Inmates at a county prison just outside Key West, Fla., received up to $100,000 from the IRS after filing for over $1 million in fraudulent tax refunds.

Approximately 50 inmates were involved in the scheme at the Stock Island Detention Center, according to the Miami Herald. Local investigators began investigating the scam over three years ago, but evidence was only presented to a grand jury this month. Indictments could be forthcoming.

The inmates filed 1040EZ and 4852 forms, filling in the names of fake or defunct businesses, and bogus income and withholding numbers. At one point, they wrote to the IRS asking to be sent the 4852 forms, which they did not have access to in the jail. The refunds were typically for about $5,000. The money would usually be signed over to relatives or deposited in an inmate’s account, according to the Herald.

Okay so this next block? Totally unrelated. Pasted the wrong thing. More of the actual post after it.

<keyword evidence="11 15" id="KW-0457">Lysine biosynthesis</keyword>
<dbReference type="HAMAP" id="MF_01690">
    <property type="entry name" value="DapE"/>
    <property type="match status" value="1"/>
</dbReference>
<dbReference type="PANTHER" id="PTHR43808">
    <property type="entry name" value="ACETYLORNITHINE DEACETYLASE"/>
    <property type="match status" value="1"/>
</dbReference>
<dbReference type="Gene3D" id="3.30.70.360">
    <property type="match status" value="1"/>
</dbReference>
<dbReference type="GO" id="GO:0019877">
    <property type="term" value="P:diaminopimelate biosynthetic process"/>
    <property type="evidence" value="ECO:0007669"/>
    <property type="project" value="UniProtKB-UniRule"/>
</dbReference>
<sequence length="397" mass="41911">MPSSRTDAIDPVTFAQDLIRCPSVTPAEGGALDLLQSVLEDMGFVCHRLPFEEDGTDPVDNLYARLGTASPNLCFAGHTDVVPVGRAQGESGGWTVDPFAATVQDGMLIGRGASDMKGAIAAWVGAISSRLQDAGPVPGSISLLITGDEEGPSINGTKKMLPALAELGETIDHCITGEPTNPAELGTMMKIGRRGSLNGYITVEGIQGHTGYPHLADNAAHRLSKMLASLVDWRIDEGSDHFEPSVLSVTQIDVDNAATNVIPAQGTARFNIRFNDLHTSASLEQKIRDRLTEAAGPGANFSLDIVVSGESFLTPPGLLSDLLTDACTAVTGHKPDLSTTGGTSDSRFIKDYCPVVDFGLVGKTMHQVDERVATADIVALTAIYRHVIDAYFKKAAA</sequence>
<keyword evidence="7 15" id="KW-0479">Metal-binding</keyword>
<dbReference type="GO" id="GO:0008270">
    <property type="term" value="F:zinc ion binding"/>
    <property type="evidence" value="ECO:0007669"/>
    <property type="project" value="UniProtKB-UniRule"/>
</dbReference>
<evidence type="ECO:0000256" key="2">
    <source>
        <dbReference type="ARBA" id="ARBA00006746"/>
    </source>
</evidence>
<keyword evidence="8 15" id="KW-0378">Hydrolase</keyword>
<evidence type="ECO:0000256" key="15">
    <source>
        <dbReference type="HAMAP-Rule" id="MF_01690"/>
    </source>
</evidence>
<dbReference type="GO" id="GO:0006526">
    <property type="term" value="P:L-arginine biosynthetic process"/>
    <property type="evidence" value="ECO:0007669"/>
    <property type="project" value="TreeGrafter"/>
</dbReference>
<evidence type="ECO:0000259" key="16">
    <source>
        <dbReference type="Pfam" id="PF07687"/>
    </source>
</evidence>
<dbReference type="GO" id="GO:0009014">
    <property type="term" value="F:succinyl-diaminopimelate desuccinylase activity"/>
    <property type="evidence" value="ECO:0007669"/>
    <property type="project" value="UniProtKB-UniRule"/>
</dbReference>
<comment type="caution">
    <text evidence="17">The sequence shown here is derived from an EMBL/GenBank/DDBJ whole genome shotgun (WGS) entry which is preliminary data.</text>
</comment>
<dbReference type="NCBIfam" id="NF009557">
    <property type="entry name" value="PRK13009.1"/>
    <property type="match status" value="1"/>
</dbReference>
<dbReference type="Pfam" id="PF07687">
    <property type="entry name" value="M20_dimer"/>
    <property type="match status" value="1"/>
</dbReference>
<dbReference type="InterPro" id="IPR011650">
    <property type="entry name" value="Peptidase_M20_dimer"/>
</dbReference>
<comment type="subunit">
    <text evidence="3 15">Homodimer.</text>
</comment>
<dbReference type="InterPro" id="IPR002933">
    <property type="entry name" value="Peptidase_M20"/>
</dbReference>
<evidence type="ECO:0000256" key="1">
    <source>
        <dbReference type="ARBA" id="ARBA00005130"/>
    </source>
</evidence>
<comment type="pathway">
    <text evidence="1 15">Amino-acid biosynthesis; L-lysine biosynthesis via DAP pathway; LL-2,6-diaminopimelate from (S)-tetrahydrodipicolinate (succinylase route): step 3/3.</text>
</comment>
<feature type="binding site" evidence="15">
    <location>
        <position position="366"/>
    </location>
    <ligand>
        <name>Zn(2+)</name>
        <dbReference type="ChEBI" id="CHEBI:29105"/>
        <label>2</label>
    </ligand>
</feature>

Prison officials learned of the scheme when they discovered a how-to note in one inmate’s cell, and a bank officer didn’t trust a power-of-attorney form from an outsider seeking to cash a check. They discovered two ringleaders, who sometimes received kickbacks from other inmates participating in the scheme.

Register or login for access to this item and much more

All Accounting Today content is archived after seven days.

Community members receive:
  • All recent and archived articles
  • Conference offers and updates
  • A full menu of enewsletter options
  • Web seminars, white papers, ebooks

Don't have an account? Register for Free Unlimited Access